Not busy enough? Not relaxed enough? The myths moms tell ourselves about time.

Almost immediately after putting up my second time-management post last week, I happened to stumble across this book review by Lori Deschene at Tiny Buddha for Hand Wash Cold: Care Instructions For An Ordinary Life, by Karen Maezen Miller, the author of Momma Zen, a parenting book I have always been drawn to for its focus on the here and now and appreciating yourself and loving the journey.

But while reading the review, I started to feel a bit of an uncomfortable twinge in my gut.

From the Tiny Buddha post:

“Most of us don’t want to be ordinary. We want to be special. We want to live bold, extraordinary lives punctuated by moments of passion, excitement, and adventure.

We want to fill our days with people, things, and activities that make us feel vibrant, and outsource the rest to someone else–someone paid to handle the mundane…

Karen Maezen Miller doesn’t give us any answers we can’t see, feel, and experience ourselves. That, to me, is the best possible care instruction because life truly is wherever you are.”

Lori’s words got me to thinking about this blog, my upcoming book, and how to balance the desire to give helpful and hard-won advice with the knowledge that sometimes mothers don’t need or want to improve upon their lives so much as just live them with joy and appreciation. Where is the line? Is there a line? Or are we all a little bit conflicted, a little bit torn between taking it easy and figuring out ways to do things a little bit better (so, ostensibly, we can take it even easier later?)

For example, I’ve written here about my struggle to come to the grips with the fact that I do, in fact, live a fairly ordinary life. The post I linked to there is just over a year old. In it, I wrote:

“The desire to be one of a kind, to have a life that’s bigger or somehow more than the norm, the wish to be different and unusual and unconventional…even as I recognize the futility of that desire, it still flickers there like a timid flame.”

And yet, on this same blog (and in my book) I also write about how to get things done, my ambitious nature, and setting goals for the future. Considering these possibly conflicting messages got me asking myself tough questions. Am I inconsistent? Do I not practice what I preach? (Do I preach? Oh please say no…)

I’m not sure. On the one hand, I believe that, as I’ve said before, this –right here and right now—is life. Yes, we are living it right this moment. This is our children’s childhood, passing by faster than either you or I can fully grasp right now. The washing of the dishes is life every bit as much as landing the book deal or signing on the house or, say, winning the lottery. There are some things you can’t know until you know them, that nobody can tell you, you just have to figure out along the way. You are fine, just the way you are. Motherhood: you are already doing it right.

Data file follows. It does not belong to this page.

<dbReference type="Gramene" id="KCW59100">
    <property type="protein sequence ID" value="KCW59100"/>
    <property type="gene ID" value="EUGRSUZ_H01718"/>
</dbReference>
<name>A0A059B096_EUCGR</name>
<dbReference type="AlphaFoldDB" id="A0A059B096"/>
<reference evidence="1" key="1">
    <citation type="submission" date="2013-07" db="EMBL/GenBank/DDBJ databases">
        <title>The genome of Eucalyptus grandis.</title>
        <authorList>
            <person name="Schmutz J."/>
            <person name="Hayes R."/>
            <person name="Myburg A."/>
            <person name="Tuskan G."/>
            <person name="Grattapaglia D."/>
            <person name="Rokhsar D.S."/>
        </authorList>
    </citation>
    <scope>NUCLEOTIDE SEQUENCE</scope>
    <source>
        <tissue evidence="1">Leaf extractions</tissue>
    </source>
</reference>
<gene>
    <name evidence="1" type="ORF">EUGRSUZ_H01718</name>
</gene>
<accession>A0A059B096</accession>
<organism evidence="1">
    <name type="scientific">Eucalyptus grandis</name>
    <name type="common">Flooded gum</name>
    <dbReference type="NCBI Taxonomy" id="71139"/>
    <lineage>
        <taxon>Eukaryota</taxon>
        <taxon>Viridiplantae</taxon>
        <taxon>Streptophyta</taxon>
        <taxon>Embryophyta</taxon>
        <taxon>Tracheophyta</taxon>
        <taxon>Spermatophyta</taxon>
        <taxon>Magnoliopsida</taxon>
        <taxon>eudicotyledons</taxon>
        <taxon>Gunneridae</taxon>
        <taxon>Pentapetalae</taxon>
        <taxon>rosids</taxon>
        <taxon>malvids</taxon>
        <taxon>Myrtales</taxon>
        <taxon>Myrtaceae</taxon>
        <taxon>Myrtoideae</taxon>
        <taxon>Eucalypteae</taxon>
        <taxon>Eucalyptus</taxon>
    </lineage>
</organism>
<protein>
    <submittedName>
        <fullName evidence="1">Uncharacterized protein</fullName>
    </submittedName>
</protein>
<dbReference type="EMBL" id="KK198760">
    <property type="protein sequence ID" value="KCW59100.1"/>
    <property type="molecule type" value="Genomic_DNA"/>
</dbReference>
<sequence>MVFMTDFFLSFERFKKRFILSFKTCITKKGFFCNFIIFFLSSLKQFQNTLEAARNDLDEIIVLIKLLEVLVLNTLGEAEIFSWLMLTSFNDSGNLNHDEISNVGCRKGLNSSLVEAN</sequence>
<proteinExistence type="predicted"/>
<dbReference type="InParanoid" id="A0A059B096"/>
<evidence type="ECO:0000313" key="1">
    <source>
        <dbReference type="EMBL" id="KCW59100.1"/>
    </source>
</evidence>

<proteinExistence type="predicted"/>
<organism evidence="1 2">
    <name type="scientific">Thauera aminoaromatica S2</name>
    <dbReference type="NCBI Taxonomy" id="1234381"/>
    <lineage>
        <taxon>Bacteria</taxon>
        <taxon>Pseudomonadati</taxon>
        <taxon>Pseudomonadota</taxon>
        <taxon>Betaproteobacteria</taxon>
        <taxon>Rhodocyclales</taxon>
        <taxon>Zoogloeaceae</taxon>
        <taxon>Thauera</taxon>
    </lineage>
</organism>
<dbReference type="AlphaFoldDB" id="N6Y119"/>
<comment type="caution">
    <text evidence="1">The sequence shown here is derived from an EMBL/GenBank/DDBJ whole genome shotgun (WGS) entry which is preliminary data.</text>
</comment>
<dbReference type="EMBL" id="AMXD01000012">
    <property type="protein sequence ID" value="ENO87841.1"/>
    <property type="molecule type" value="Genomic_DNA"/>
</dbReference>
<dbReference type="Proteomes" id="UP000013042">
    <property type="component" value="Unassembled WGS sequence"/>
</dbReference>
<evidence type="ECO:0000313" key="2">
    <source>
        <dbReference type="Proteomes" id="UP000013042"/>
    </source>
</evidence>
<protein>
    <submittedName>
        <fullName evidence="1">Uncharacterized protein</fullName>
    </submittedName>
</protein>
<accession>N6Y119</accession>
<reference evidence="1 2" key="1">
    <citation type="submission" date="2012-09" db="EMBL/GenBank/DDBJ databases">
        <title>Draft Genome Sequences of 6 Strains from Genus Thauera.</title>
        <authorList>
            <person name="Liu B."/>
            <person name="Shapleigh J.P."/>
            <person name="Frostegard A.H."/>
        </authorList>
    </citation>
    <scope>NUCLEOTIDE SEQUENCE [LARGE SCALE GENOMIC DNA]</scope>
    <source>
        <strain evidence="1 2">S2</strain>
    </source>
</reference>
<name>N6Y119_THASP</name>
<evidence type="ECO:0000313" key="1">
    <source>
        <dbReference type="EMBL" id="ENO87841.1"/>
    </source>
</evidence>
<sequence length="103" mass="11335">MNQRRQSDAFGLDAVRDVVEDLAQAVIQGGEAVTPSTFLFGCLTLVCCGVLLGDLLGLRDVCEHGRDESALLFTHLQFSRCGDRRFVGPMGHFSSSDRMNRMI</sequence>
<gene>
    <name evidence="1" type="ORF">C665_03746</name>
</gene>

That said, learning how to be more efficient or organized—even when that sometimes means delegating or outsourcing—can be a lifeline to moms who can’t seem to breathe amid all the noise and mess, let alone find the energy to smell any roses. Sure, life teaches us lessons along the way, but that doesn’t mean there’s no value in sometimes skipping the ‘learning by trial and error’ part and picking up a great “I can’t believe I didn’t think of that myself!” tip.

And sometimes, dreaming is just dreaming. I enjoyed reading the advice from super-successful people (conventionally speaking) in 168 Hours not because I necessarily want to run a Fortune 500 company, but because I figure I could learn something about running a home or a small, freelance writing business, from someone who’s managed something much larger.

The question becomes, how do we walk that balance? How do we set and reach for goals, while still embracing the real–and very likely mundane–life right in front of us?

As I was putting the final touches on this post, a comment came through on my last post from Shana of Ain’t No Mom Jeans (a great blog for moms who want to hang on to–or develop–fashion sense). And her comment validated but also helped me work through and past some of my discomfort. In the comment, Shana writes:

“To be honest, part of me (reading your last 3 articles on time) has been…resistant?  unhappy?  feeling defensive? Not sure exactly….but I guess what I’m struggling with is the fact that the only way I feel good about myself as a mother is if I work – actively work – to let go of most of the demands on my time, and just focus on enjoying this time with my little man.  I guess I’ve been resistant to time management tips simply because I see it in direct opposition to how I’ve been trying to manage – there’s been lots of talk of fitting MORE things in, when I’ve been busy trying to accept doing LESS.”